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Vatican Basilica
Monday, 12 December 2016



“Blessed is she who believed” (Lk 1:45). With these words Elizabeth anointed Mary’s presence in her house. Words that were born of her womb, that come from within; words that managed to echo all she experienced with her cousin’s visit: “when the voice of your greeting came to my ears, the babe in my womb leaped for joy. And blessed is she who believed” (1:44-45).

God visits us in a woman’s womb by moving the womb of another woman with a song of blessing and praise, with a song of joy. The Gospel scene bears all the dynamism of God’s visit: when God comes to encounter us, he moves us inwardly; he sets in motion what we are until our whole life is transformed into praise and blessing. When God visits us, he leaves us restless, with the healthy restlessness of those who feel they have been called to proclaim that he lives and is in the midst of his people. This is what we see in Mary, the first disciple and missionary, the new Ark of the Covenant who, far from remaining in the reserved space of our temples, goes out to visit and accompany the gestation of John with her presence. She also did so in 1531: she hastened to Tepeyac to serve and accompany the people who were gestating in pain, becoming their Mother and that of all peoples.

With Elizabeth, today we too wish to anoint and greet her by saying: “Blessed is she who believed” and continues to believe in the “fulfilment of what was spoken to her from the Lord” (v. 45). Mary is thus the icon of the disciple, of the believing and prayerful woman who is able to accompany and encourage our faith and our hope in the various stages through which we must pass. In Mary we have the faithful reflection “not [of] a poetically sweetened faith, but [of] a strong faith above all in a time in which the sweet enchantments of things are broken and there are conflicting contradictions everywhere” (R. Guardini, The Lord, Meditations on the Life of Christ).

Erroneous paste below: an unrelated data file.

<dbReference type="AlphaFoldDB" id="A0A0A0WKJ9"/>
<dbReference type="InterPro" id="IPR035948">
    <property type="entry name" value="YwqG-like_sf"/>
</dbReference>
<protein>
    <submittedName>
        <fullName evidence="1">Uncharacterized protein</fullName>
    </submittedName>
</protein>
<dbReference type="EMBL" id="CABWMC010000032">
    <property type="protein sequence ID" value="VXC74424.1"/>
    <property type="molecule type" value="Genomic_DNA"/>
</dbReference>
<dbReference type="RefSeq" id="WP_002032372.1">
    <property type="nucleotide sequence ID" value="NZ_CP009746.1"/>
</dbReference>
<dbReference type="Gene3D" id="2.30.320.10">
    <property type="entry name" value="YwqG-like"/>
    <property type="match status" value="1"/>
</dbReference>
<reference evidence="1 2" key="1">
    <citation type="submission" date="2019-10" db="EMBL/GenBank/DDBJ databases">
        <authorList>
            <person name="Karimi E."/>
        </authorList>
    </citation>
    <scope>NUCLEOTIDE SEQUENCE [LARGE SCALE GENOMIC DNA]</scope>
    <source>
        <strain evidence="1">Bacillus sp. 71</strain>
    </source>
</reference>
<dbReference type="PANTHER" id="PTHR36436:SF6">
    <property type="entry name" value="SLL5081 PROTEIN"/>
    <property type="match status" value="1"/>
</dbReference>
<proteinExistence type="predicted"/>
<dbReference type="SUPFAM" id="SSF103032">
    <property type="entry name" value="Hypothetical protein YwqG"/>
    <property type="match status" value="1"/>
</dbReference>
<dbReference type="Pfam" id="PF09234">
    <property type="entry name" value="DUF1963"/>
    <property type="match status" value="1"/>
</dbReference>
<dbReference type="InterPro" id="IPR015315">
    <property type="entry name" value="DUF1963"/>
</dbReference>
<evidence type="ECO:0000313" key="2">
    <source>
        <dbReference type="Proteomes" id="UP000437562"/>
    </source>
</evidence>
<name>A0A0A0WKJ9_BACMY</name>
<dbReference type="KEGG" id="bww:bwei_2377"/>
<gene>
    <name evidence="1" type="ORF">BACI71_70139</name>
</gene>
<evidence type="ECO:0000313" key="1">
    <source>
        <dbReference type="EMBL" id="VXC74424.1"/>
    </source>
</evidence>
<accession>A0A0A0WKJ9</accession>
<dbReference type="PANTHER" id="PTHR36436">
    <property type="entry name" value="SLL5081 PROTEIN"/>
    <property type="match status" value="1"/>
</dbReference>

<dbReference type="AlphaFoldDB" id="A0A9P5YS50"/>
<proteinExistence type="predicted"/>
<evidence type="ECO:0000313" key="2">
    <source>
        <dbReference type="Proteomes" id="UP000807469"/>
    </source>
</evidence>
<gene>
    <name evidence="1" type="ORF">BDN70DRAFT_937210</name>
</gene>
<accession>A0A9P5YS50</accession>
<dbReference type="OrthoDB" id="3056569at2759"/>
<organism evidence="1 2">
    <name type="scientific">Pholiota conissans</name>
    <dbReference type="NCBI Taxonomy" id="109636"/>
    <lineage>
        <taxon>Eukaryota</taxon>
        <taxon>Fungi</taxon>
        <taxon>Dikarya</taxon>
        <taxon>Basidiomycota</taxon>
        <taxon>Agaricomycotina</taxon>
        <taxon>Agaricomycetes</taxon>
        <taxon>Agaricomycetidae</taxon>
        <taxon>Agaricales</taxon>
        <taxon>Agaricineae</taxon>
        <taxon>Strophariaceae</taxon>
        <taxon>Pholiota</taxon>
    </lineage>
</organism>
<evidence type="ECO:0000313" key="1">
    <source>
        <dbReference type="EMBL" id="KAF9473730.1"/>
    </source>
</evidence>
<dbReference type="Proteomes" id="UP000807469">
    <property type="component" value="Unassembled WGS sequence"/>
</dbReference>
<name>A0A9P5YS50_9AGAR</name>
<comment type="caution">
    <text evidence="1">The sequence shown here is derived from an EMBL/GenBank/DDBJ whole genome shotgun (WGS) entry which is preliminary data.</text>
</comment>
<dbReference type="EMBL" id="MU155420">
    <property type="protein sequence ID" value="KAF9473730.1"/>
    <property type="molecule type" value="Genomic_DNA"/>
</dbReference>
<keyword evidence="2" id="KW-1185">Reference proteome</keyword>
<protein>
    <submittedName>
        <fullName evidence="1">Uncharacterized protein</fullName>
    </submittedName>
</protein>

Certainly we must learn from that strong and helpful faith which characterizes our Mother; learn from this faith that is able to enter our history so as to be salt and light in our lives and in our society.

The society we are building for our children is increasingly marked by signs of division and of fragmentation, leaving many “out of play”, especially those who find it difficult to obtain the minimum necessary to lead a dignified life. It is a society which likes to boast of its scientific and technological advances, but which has become blind and insensitive to the thousands of faces who have fallen behind on the path, excluded from the blinding pride of the few. A society which ends up creating a culture of disappointment, disenchantment and frustration in so many of our brothers and sisters; and even anguish in so many others who find it difficult to remain on the path.

It would seem that without realizing, we have become used to living in a “society of distrust” with all that this entails for our present and especially for our future; distrust that gradually generates states of apathy and dispersion.